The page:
In 2008, things seemed bleak for the musical future of ex-Kid Dynamite vocalist Jason Shevchuk. He had moved on from None More Black into LaGrecia, only to have that band implode rather quickly after one well-received album, On Parallels. Shevchuk had even stated that he left the band with the intention of "never playing in a band again." However, instead of packing it in, Shevchuk did the absolute best thing he could have possibly done*: reform None More Black. First it was a few shows and then the announcement that a full reformation would be taking place. Great news for the â??Org.
So how does Icons stack up? As the next step after This Is Satire, it follows in similar musical and lyrical lines. This is most likely because Shevchuk's songwriting in this context (outside of the hardcore confines of Kid Dynamite) is actually pretty unique. His lyrics are personal, but usually convey a kind of disgusted and exhausted take on life (for instance: "You take want you want and give a little, that's the worst."). The poppy hooks, belied by his gruff voice, are atypical and are usually placed in unexpected places. Because of this distinctive style, most of NMB's songs don't quite click on first listen. However, when it might take a few listens for the songs to fully reveal themselves, it usually bodes well for repeat playability, a trait which None More Black has always held as a strength.
While the band has its share of laid-back, lighter moments, like past NMB releases, and on Icons as well, the band is at its best when it's playing fiercely and full-on, like in much of closer, "Budapest Gambit." By the end of that track, the band is pounding away at a mid-tempo groove with Shevchuk getting really intense overtop before finally making it to a full scream: "Blame it on the subtext. Blame it on disease. Blame it on the money. Blame it on the freeze. Blame it on the jester--the one who wears a frown. Blame it on the king, the queen and burn this kingdom down."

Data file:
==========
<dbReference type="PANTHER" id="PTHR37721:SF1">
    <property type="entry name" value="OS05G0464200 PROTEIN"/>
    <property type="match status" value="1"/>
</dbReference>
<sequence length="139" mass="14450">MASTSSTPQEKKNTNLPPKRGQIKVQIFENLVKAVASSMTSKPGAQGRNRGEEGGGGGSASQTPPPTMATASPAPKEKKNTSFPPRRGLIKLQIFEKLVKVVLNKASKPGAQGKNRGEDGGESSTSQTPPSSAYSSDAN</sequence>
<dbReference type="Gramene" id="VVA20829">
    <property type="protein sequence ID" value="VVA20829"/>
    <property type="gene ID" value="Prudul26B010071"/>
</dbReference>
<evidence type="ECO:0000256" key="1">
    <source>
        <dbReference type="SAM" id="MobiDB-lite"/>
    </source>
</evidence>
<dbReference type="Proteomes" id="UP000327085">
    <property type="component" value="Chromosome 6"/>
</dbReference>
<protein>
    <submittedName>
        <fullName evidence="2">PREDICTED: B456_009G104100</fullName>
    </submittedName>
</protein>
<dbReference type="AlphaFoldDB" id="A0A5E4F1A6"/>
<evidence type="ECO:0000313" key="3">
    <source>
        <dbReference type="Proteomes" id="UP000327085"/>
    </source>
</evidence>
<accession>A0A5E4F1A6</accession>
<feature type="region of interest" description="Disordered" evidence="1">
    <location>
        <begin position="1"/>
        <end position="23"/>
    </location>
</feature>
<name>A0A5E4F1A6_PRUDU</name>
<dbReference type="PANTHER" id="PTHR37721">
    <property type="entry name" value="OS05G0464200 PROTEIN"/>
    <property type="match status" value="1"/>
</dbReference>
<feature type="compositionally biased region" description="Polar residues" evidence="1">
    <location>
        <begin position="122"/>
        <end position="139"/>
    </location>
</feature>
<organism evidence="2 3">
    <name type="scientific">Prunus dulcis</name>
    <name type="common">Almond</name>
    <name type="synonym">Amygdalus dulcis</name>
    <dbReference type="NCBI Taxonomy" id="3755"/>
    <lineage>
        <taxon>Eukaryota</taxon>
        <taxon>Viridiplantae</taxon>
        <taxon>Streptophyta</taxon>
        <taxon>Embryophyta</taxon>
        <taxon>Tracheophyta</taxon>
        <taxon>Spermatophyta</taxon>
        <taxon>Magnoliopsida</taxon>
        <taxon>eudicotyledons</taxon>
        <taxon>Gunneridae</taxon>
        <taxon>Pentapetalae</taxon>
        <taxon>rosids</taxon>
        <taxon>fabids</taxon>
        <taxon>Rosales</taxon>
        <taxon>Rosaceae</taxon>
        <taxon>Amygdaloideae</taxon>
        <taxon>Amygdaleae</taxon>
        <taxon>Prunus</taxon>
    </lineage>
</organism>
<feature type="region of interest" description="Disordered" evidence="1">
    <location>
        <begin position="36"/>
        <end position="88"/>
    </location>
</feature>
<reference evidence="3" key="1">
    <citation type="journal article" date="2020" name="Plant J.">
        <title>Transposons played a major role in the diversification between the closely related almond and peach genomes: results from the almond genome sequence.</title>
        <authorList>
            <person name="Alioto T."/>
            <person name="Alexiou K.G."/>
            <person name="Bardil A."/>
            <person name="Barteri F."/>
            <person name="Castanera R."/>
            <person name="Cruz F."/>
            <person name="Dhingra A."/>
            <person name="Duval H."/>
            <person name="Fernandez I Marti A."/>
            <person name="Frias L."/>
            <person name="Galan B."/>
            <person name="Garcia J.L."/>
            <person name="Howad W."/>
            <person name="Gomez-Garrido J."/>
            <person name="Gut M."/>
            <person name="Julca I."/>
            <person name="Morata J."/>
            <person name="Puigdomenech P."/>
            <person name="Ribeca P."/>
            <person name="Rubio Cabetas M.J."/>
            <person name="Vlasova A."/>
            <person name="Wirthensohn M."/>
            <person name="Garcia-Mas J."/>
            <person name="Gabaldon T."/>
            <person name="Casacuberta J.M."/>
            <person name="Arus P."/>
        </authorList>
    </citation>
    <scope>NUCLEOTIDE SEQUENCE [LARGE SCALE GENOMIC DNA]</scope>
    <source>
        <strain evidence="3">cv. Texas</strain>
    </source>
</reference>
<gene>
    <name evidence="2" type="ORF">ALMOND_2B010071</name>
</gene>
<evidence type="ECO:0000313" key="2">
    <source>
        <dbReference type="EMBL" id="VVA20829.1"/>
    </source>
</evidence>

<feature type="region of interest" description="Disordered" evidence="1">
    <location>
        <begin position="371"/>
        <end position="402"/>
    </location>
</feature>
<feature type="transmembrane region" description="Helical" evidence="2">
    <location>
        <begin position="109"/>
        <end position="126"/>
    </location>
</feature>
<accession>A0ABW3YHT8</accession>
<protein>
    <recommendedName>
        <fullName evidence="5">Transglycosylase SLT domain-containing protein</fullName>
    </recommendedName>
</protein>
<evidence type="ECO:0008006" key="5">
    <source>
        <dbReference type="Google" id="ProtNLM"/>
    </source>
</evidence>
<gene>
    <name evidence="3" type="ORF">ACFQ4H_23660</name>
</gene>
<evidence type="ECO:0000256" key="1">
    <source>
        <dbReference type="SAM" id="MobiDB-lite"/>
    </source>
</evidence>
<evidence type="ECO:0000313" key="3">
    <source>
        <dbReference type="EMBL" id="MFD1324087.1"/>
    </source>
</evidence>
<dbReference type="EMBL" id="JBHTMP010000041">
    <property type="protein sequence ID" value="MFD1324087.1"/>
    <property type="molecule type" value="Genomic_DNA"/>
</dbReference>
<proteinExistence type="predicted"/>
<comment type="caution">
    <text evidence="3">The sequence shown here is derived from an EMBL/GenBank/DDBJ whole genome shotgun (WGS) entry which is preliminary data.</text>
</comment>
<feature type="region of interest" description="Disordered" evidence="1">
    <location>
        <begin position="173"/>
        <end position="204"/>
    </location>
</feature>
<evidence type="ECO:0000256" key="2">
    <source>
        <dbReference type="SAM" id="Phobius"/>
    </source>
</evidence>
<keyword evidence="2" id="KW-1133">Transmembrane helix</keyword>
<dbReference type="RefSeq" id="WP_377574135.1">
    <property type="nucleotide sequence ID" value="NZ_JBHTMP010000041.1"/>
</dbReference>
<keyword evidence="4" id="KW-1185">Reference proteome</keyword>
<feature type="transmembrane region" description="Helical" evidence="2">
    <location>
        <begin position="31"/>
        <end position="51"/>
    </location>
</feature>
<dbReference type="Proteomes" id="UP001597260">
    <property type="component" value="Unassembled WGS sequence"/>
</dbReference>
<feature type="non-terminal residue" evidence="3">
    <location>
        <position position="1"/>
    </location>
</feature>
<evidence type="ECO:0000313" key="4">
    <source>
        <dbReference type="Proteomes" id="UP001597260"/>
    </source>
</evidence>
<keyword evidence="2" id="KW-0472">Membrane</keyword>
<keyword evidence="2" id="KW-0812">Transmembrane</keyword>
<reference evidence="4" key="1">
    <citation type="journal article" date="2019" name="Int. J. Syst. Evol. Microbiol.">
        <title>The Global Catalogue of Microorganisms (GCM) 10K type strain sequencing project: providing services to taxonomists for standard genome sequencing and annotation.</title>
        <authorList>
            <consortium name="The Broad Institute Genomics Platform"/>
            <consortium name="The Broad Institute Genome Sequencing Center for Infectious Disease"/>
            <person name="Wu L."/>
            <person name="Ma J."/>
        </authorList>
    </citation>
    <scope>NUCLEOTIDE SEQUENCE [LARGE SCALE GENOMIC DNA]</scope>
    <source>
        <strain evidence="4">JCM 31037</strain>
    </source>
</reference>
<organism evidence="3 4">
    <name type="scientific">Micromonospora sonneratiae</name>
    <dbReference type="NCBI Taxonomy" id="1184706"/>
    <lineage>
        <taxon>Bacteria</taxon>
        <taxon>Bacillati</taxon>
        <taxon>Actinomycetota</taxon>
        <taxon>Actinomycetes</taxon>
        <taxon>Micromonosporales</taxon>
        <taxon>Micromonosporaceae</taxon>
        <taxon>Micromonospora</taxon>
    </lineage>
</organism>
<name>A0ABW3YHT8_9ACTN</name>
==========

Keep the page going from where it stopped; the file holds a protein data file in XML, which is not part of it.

Shevchuk's strength in his lyric writing with NMB is his ability to write relatable and personal lyrics that don't quite give enough away to restrict the listener to any one interpretation of the song. For instance, in side B opener, "The Iron Mouth Act," he uses the metaphor of an escapist to explore what I interpret to be the confines of other's artistic expectations of him. However, it could just as easily be about escaping a bad relationship, whether personal or from the confines of a band relationship (LaGrecia?). Either way, by maintaining the balance between the specific and broad emotional ideas, the content remains relatable.
Icons is another solid release from None More Black. It should please fans of previous material as it follows the path previously laid by the band, but does offer enough new approaches to stay fresh, while still maintaining the band's mix of catchiness and intensity.
* - For those that would say the best thing he could have done would be to reform Kid Dynamite, I would argue that is wrong because Kid Dynamite was a hardcore band with a perfect track record and (1) you wouldn't want them to risk ruining that and (2) hardcore bands aren't supposed to reform. It's get in, get out, and make no mistakes. They did that. End of story.